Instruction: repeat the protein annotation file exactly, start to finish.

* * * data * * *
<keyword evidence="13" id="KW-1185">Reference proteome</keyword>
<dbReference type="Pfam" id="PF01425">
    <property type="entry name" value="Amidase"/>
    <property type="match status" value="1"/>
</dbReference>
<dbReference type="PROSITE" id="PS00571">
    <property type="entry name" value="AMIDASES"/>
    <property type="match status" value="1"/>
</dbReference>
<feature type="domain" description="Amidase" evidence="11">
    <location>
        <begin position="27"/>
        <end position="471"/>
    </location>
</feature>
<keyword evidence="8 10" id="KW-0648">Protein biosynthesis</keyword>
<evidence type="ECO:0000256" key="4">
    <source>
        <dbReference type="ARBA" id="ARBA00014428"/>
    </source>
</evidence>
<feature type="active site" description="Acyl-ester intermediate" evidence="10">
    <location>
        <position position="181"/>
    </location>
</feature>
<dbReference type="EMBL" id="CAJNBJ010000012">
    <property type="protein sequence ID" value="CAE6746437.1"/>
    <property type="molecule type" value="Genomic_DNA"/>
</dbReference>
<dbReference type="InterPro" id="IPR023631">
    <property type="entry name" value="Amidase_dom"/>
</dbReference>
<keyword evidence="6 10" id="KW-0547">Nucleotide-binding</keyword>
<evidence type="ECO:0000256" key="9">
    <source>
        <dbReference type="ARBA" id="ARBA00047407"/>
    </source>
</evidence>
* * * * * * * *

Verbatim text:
<keyword evidence="13" id="KW-1185">Reference proteome</keyword>
<dbReference type="Pfam" id="PF01425">
    <property type="entry name" value="Amidase"/>
    <property type="match status" value="1"/>
</dbReference>
<dbReference type="PROSITE" id="PS00571">
    <property type="entry name" value="AMIDASES"/>
    <property type="match status" value="1"/>
</dbReference>
<feature type="domain" description="Amidase" evidence="11">
    <location>
        <begin position="27"/>
        <end position="471"/>
    </location>
</feature>
<keyword evidence="8 10" id="KW-0648">Protein biosynthesis</keyword>
<evidence type="ECO:0000256" key="4">
    <source>
        <dbReference type="ARBA" id="ARBA00014428"/>
    </source>
</evidence>
<feature type="active site" description="Acyl-ester intermediate" evidence="10">
    <location>
        <position position="181"/>
    </location>
</feature>
<dbReference type="EMBL" id="CAJNBJ010000012">
    <property type="protein sequence ID" value="CAE6746437.1"/>
    <property type="molecule type" value="Genomic_DNA"/>
</dbReference>
<dbReference type="InterPro" id="IPR023631">
    <property type="entry name" value="Amidase_dom"/>
</dbReference>
<keyword evidence="6 10" id="KW-0547">Nucleotide-binding</keyword>
<evidence type="ECO:0000256" key="9">
    <source>
        <dbReference type="ARBA" id="ARBA00047407"/>
    </source>
</evidence>